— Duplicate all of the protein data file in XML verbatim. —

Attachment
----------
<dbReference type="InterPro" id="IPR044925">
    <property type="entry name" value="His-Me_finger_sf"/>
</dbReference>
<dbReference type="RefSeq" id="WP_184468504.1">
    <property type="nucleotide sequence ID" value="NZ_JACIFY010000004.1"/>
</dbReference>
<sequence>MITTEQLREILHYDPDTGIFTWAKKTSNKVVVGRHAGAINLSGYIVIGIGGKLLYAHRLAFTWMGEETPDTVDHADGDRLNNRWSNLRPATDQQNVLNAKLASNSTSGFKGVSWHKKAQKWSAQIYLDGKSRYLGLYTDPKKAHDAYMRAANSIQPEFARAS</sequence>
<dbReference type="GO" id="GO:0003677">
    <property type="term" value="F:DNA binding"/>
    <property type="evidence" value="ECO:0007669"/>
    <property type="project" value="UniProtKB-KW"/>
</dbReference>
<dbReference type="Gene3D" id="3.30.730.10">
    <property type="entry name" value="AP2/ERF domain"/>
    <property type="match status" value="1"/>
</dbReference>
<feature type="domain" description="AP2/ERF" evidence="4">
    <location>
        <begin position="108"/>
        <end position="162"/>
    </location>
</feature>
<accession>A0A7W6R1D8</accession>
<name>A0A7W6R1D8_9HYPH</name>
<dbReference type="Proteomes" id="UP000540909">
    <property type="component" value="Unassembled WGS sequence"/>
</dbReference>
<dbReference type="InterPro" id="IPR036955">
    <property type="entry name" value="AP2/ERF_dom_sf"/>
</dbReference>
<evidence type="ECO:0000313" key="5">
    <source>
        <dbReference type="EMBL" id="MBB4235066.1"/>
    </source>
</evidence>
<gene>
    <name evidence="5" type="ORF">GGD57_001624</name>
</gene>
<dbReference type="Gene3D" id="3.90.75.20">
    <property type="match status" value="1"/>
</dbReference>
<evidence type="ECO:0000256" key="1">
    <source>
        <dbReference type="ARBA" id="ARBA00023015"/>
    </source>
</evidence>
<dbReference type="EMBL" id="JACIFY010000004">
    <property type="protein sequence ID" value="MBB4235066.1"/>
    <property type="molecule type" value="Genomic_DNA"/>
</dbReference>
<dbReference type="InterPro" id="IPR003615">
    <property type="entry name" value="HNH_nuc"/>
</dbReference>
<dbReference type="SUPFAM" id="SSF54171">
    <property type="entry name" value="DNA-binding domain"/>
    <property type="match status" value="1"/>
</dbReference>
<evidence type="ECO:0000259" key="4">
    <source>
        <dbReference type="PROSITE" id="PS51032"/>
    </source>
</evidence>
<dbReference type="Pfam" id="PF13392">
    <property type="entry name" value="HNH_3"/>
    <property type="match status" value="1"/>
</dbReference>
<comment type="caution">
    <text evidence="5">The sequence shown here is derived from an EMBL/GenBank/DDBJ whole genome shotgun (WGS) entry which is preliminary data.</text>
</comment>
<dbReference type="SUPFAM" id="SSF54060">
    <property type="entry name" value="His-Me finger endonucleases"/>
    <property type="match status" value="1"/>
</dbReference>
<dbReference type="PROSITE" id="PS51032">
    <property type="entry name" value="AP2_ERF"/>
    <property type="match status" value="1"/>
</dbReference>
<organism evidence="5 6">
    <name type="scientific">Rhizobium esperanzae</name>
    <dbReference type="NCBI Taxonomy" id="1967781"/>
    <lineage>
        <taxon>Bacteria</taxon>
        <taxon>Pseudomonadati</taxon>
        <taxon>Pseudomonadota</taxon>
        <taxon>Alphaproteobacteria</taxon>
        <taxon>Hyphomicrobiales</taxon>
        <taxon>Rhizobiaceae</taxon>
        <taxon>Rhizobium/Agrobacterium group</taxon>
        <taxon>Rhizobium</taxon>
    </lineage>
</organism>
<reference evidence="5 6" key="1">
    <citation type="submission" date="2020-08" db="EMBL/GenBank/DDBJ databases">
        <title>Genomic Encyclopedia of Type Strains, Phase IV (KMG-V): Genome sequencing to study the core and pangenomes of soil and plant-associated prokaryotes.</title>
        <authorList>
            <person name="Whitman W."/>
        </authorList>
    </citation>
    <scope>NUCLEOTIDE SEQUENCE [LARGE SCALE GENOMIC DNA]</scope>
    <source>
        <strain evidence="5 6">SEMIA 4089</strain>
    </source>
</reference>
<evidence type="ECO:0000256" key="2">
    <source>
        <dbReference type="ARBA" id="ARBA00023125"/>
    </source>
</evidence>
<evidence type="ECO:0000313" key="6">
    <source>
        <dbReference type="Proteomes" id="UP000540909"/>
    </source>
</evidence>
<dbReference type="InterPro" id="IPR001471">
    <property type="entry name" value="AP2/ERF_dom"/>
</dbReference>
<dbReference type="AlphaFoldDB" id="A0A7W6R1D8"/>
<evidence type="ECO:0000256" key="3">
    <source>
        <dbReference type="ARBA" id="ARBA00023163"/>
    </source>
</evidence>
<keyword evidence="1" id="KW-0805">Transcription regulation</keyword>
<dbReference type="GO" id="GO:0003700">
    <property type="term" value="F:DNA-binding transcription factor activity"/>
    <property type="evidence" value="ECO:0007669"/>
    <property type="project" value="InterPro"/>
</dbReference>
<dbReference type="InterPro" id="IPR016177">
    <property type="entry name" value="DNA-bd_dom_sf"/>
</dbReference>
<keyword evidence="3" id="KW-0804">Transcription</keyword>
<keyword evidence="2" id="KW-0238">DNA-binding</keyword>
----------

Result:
<dbReference type="InterPro" id="IPR044925">
    <property type="entry name" value="His-Me_finger_sf"/>
</dbReference>
<dbReference type="RefSeq" id="WP_184468504.1">
    <property type="nucleotide sequence ID" value="NZ_JACIFY010000004.1"/>
</dbReference>
<sequence>MITTEQLREILHYDPDTGIFTWAKKTSNKVVVGRHAGAINLSGYIVIGIGGKLLYAHRLAFTWMGEETPDTVDHADGDRLNNRWSNLRPATDQQNVLNAKLASNSTSGFKGVSWHKKAQKWSAQIYLDGKSRYLGLYTDPKKAHDAYMRAANSIQPEFARAS</sequence>
<dbReference type="GO" id="GO:0003677">
    <property type="term" value="F:DNA binding"/>
    <property type="evidence" value="ECO:0007669"/>
    <property type="project" value="UniProtKB-KW"/>
</dbReference>
<dbReference type="Gene3D" id="3.30.730.10">
    <property type="entry name" value="AP2/ERF domain"/>
    <property type="match status" value="1"/>
</dbReference>
<feature type="domain" description="AP2/ERF" evidence="4">
    <location>
        <begin position="108"/>
        <end position="162"/>
    </location>
</feature>
<accession>A0A7W6R1D8</accession>
<name>A0A7W6R1D8_9HYPH</name>
<dbReference type="Proteomes" id="UP000540909">
    <property type="component" value="Unassembled WGS sequence"/>
</dbReference>
<dbReference type="InterPro" id="IPR036955">
    <property type="entry name" value="AP2/ERF_dom_sf"/>
</dbReference>
<evidence type="ECO:0000313" key="5">
    <source>
        <dbReference type="EMBL" id="MBB4235066.1"/>
    </source>
</evidence>
<gene>
    <name evidence="5" type="ORF">GGD57_001624</name>
</gene>
<dbReference type="Gene3D" id="3.90.75.20">
    <property type="match status" value="1"/>
</dbReference>
<evidence type="ECO:0000256" key="1">
    <source>
        <dbReference type="ARBA" id="ARBA00023015"/>
    </source>
</evidence>
<dbReference type="EMBL" id="JACIFY010000004">
    <property type="protein sequence ID" value="MBB4235066.1"/>
    <property type="molecule type" value="Genomic_DNA"/>
</dbReference>
<dbReference type="InterPro" id="IPR003615">
    <property type="entry name" value="HNH_nuc"/>
</dbReference>
<dbReference type="SUPFAM" id="SSF54171">
    <property type="entry name" value="DNA-binding domain"/>
    <property type="match status" value="1"/>
</dbReference>
<evidence type="ECO:0000259" key="4">
    <source>
        <dbReference type="PROSITE" id="PS51032"/>
    </source>
</evidence>
<dbReference type="Pfam" id="PF13392">
    <property type="entry name" value="HNH_3"/>
    <property type="match status" value="1"/>
</dbReference>
<comment type="caution">
    <text evidence="5">The sequence shown here is derived from an EMBL/GenBank/DDBJ whole genome shotgun (WGS) entry which is preliminary data.</text>
</comment>
<dbReference type="SUPFAM" id="SSF54060">
    <property type="entry name" value="His-Me finger endonucleases"/>
    <property type="match status" value="1"/>
</dbReference>
<dbReference type="PROSITE" id="PS51032">
    <property type="entry name" value="AP2_ERF"/>
    <property type="match status" value="1"/>
</dbReference>
<organism evidence="5 6">
    <name type="scientific">Rhizobium esperanzae</name>
    <dbReference type="NCBI Taxonomy" id="1967781"/>
    <lineage>
        <taxon>Bacteria</taxon>
        <taxon>Pseudomonadati</taxon>
        <taxon>Pseudomonadota</taxon>
        <taxon>Alphaproteobacteria</taxon>
        <taxon>Hyphomicrobiales</taxon>
        <taxon>Rhizobiaceae</taxon>
        <taxon>Rhizobium/Agrobacterium group</taxon>
        <taxon>Rhizobium</taxon>
    </lineage>
</organism>
<reference evidence="5 6" key="1">
    <citation type="submission" date="2020-08" db="EMBL/GenBank/DDBJ databases">
        <title>Genomic Encyclopedia of Type Strains, Phase IV (KMG-V): Genome sequencing to study the core and pangenomes of soil and plant-associated prokaryotes.</title>
        <authorList>
            <person name="Whitman W."/>
        </authorList>
    </citation>
    <scope>NUCLEOTIDE SEQUENCE [LARGE SCALE GENOMIC DNA]</scope>
    <source>
        <strain evidence="5 6">SEMIA 4089</strain>
    </source>
</reference>
<evidence type="ECO:0000256" key="2">
    <source>
        <dbReference type="ARBA" id="ARBA00023125"/>
    </source>
</evidence>
<evidence type="ECO:0000313" key="6">
    <source>
        <dbReference type="Proteomes" id="UP000540909"/>
    </source>
</evidence>
<dbReference type="InterPro" id="IPR001471">
    <property type="entry name" value="AP2/ERF_dom"/>
</dbReference>
<dbReference type="AlphaFoldDB" id="A0A7W6R1D8"/>
<evidence type="ECO:0000256" key="3">
    <source>
        <dbReference type="ARBA" id="ARBA00023163"/>
    </source>
</evidence>
<keyword evidence="1" id="KW-0805">Transcription regulation</keyword>
<dbReference type="GO" id="GO:0003700">
    <property type="term" value="F:DNA-binding transcription factor activity"/>
    <property type="evidence" value="ECO:0007669"/>
    <property type="project" value="InterPro"/>
</dbReference>
<dbReference type="InterPro" id="IPR016177">
    <property type="entry name" value="DNA-bd_dom_sf"/>
</dbReference>
<keyword evidence="3" id="KW-0804">Transcription</keyword>
<keyword evidence="2" id="KW-0238">DNA-binding</keyword>